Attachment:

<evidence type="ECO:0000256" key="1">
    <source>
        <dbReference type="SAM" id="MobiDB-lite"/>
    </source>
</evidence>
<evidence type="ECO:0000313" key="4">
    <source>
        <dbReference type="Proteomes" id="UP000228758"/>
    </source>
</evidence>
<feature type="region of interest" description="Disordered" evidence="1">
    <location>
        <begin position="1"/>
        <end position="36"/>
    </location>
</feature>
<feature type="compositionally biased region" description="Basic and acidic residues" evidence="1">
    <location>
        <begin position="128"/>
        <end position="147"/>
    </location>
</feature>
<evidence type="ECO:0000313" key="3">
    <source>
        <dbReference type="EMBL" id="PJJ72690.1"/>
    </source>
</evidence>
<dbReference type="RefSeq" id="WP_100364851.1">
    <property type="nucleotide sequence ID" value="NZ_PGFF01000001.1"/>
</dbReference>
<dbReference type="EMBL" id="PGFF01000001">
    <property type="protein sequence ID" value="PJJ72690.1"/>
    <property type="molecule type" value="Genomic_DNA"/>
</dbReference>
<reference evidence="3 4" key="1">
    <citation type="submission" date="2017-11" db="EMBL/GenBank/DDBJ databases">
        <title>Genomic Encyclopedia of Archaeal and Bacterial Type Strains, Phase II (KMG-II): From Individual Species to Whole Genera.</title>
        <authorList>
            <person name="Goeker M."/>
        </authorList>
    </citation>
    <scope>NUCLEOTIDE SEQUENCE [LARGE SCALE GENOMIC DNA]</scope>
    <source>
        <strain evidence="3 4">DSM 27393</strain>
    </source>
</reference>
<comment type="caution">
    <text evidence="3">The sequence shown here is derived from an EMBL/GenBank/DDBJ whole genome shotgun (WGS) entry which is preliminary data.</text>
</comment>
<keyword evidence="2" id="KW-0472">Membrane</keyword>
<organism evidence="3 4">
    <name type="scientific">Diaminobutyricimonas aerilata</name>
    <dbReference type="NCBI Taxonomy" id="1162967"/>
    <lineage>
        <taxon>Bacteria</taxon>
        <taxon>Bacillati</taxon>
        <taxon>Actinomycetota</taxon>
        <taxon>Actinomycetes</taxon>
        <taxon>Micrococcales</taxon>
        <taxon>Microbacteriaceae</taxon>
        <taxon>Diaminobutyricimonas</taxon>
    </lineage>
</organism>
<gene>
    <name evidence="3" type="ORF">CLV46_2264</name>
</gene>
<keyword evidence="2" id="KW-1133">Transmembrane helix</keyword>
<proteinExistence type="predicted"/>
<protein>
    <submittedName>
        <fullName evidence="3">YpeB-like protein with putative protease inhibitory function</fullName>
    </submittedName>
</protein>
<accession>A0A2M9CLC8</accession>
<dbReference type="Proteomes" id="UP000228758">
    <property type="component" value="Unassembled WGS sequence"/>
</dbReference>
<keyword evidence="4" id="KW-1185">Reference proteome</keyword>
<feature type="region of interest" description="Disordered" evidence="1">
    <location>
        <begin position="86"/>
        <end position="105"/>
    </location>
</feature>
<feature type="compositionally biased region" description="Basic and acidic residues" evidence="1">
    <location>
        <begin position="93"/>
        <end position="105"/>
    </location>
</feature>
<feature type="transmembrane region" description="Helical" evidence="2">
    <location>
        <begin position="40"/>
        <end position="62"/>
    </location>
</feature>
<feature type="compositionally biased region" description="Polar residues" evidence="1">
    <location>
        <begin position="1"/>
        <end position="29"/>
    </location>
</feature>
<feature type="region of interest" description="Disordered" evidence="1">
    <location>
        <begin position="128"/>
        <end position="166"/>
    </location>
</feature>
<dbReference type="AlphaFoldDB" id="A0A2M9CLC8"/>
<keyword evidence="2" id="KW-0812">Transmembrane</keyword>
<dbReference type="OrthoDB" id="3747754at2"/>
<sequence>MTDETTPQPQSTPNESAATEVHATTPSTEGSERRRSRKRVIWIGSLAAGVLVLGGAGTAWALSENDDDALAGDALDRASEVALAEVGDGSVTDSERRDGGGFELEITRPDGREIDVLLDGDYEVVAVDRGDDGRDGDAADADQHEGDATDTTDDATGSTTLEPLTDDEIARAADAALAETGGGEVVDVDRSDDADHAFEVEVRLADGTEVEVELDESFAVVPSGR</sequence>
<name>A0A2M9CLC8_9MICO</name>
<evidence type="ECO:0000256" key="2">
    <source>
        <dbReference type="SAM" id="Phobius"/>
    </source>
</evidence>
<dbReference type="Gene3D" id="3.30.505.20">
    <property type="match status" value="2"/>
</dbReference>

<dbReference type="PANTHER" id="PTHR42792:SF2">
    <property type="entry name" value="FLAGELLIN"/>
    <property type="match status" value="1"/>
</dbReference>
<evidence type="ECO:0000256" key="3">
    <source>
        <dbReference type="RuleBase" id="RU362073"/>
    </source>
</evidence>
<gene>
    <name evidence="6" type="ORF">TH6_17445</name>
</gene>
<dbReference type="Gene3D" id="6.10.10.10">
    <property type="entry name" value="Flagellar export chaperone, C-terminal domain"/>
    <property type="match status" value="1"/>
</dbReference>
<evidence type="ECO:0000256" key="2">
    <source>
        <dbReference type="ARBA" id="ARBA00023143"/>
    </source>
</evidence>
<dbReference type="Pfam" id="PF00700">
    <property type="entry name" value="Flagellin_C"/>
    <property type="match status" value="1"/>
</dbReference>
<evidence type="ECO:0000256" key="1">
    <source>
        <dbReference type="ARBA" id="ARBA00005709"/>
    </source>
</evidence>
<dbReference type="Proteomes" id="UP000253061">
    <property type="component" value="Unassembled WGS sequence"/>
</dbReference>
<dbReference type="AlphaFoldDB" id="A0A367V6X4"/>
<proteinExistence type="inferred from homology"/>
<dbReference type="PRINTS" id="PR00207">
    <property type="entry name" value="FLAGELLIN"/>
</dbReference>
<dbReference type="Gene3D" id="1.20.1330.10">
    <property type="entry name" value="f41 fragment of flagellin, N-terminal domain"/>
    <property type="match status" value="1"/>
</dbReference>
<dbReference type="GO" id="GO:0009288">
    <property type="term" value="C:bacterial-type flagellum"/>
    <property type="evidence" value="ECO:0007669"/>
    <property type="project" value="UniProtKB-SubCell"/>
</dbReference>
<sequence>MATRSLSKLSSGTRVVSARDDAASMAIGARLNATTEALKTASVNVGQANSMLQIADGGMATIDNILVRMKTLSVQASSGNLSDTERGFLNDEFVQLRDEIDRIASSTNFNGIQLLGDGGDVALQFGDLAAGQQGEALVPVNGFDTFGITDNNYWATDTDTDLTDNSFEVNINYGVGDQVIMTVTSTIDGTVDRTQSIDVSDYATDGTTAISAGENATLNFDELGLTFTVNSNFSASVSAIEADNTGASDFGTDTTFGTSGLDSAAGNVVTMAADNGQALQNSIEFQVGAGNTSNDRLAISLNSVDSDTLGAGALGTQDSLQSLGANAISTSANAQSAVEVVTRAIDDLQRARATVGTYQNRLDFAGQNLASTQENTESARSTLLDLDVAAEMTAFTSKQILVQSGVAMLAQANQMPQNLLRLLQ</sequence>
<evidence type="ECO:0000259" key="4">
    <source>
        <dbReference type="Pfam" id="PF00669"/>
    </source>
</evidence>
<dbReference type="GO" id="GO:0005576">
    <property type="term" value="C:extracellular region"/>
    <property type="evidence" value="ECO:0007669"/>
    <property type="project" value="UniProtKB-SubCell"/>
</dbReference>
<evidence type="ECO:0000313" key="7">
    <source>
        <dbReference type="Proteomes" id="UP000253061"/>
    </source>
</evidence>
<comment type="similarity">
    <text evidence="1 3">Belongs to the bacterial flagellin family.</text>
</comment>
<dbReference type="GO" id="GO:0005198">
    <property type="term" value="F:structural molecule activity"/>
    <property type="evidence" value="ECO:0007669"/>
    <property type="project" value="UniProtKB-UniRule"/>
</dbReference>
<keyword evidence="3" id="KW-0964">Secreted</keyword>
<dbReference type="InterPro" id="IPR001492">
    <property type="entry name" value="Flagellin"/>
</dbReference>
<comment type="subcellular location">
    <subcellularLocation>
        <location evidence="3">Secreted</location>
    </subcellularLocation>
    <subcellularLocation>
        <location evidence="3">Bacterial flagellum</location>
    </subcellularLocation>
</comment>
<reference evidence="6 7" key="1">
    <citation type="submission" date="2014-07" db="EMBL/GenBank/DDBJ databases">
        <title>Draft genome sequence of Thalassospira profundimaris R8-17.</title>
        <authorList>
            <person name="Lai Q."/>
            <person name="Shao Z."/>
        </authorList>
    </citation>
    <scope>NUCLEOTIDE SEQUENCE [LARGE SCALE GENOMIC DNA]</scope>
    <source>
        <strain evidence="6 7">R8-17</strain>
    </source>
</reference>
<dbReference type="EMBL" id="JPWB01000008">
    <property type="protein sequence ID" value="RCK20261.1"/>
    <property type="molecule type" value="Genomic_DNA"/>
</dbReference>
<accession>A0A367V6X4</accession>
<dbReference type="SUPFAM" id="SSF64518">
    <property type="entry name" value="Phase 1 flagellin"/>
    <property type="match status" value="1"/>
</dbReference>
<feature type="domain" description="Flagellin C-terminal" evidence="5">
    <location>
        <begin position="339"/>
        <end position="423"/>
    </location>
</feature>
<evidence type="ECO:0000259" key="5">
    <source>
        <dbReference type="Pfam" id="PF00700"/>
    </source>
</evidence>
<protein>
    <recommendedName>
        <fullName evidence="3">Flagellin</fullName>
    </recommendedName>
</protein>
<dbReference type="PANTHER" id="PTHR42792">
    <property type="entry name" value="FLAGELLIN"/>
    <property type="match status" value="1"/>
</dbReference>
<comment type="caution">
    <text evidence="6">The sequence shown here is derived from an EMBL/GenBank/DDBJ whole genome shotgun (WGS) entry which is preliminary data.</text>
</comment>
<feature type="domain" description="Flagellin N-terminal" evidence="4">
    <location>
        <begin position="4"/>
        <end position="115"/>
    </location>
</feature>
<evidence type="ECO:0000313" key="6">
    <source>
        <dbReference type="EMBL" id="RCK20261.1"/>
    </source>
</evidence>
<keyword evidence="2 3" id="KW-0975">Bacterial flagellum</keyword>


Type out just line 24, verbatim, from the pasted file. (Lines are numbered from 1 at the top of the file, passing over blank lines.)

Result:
    <source>